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peterboro
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join:2006-11-03
Peterborough, ON
reply to Steve

Re: Hamilton workers ran errands instead of fixing potholes

said by Steve:

Isn't this where the union thugs and stooges show up with "the other side of the story" ?

One story that needs explaining is what were the supervisors and managers doing that this took so long to substantiate and why do you need a PI when supervisors could have done the investigation?


ekster
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They were too busy running their own errands.


Steve
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reply to peterboro
said by peterboro:

One story that needs explaining is what were the supervisors and managers doing that this took so long to substantiate and why do you need a PI when supervisors could have done the investigation?

We don't know how long it took, but the managers are supervisors are the ones who figured out that something was wrong based on review of the productivity reports, and corroborated this by checking the GPS records.

And supervisors and managers in a public-works department may not have the proper training and experience for surveillance, especially considering that the employees presumably know what they look like and what kind of cars they drive.

If all you're trying to do is tell the workers "Hey, knock it off and get back to work", I'm sure the supervisors would have been OK, but when one is trying build an iron-clad case against union thugs who have no shame (and whose lawyers have even less), this is really the kind of thing that ought to be left to the professionals.

Steve
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Stephen J. Friedl | Unix Wizard | Security Consultant | Orange County, California USA | my web site

peterboro
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Peterborough, ON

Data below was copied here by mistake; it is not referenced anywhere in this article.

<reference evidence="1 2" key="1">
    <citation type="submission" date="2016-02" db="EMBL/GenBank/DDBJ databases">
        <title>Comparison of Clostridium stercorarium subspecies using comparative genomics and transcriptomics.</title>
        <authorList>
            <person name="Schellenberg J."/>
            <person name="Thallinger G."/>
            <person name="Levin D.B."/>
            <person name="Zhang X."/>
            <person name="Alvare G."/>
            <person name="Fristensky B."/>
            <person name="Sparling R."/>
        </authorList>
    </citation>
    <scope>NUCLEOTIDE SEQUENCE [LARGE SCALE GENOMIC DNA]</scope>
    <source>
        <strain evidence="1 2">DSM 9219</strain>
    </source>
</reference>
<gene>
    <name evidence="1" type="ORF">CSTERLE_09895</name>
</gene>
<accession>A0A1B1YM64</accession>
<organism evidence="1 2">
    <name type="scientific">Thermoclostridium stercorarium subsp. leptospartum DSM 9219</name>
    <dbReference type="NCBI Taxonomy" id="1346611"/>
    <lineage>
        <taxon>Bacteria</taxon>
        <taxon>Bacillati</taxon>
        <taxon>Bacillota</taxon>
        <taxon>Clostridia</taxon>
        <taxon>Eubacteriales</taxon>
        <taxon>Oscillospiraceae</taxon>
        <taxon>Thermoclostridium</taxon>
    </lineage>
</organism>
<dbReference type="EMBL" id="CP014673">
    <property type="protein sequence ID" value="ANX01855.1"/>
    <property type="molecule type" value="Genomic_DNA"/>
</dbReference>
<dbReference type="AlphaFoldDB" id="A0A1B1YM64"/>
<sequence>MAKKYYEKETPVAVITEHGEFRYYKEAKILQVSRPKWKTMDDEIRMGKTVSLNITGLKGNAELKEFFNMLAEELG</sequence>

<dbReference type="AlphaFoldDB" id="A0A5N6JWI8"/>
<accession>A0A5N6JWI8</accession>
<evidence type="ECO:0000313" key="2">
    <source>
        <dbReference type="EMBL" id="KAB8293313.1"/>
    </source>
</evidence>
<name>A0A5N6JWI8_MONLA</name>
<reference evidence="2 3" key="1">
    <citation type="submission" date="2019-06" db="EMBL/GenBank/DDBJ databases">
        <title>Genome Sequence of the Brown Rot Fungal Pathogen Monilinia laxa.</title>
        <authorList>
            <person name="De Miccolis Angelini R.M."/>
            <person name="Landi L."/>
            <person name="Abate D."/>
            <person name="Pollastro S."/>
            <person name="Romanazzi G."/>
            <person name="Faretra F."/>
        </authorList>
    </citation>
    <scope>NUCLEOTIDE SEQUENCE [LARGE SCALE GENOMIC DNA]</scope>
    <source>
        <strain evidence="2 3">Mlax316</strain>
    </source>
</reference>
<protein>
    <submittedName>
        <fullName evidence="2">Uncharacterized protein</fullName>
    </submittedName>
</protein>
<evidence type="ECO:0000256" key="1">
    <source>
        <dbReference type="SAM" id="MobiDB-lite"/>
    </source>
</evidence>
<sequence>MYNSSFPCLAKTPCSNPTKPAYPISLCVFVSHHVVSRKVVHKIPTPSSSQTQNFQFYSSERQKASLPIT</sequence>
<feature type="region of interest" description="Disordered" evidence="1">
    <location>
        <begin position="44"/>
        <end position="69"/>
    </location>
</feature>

said by Steve:

We don't know how long it took, but the managers are supervisors are the ones who figured out that something was wrong based on review of the productivity reports, and corroborated this by checking the GPS records.

If it was more than few days or weeks then they weren't doing their jobs as supervisors.

said by Steve:

And supervisors and managers in a public-works department may not have the proper training and experience for surveillance, especially considering that the employees presumably know what they look like and what kind of cars they drive.

Granted. But do they need detectives who cost 10s of thousands and prolong the time this went on and the loss of further 10s or 100s of thousands in productivity when they had GPS logs all along and could inspect the areas where no work was done?

said by Steve:

If all you're trying to do is tell the workers "Hey, knock it off and get back to work", I'm sure the supervisors would have been OK, but when one is trying build an iron-clad case against union thugs who have no shame (and whose lawyers have even less), this is really the kind of thing that ought to be left to the professionals.

From what I've read in other venues it's the union lawyers, hired privately by the way, who conduct themselves reasonably and it's the institution lawyers and the administration that are usually slime bags. Have a read of one of hundreds of examples on record and probably thousands we will never hear about. »canlii.ca/en/on/onlrb/doc/2011/2 ··· 614.html


Steve
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Spoken like a true union lackey.

That some employees went off on personal errands once in a while is not really a big deal, in the category of "Hey, knock it off", but if you want to get rid of truly bad apples, you have to have a real handle on the full scope of the problem.

Did they just take one day off? Is it just once a month? Just one guy? Just one team? If this is a chronic problem, getting a sense for just how deep it goes, in order to get all the bad apples, with a case that's so overwhelming that it a) looks like a formal review and not one manager's vendetta, b) is iron-clad in court or in front of some grievance board, and c) sends a message to everybody else that this city doesn't mess around; all points to the correctness of "overkill" on the investigative front.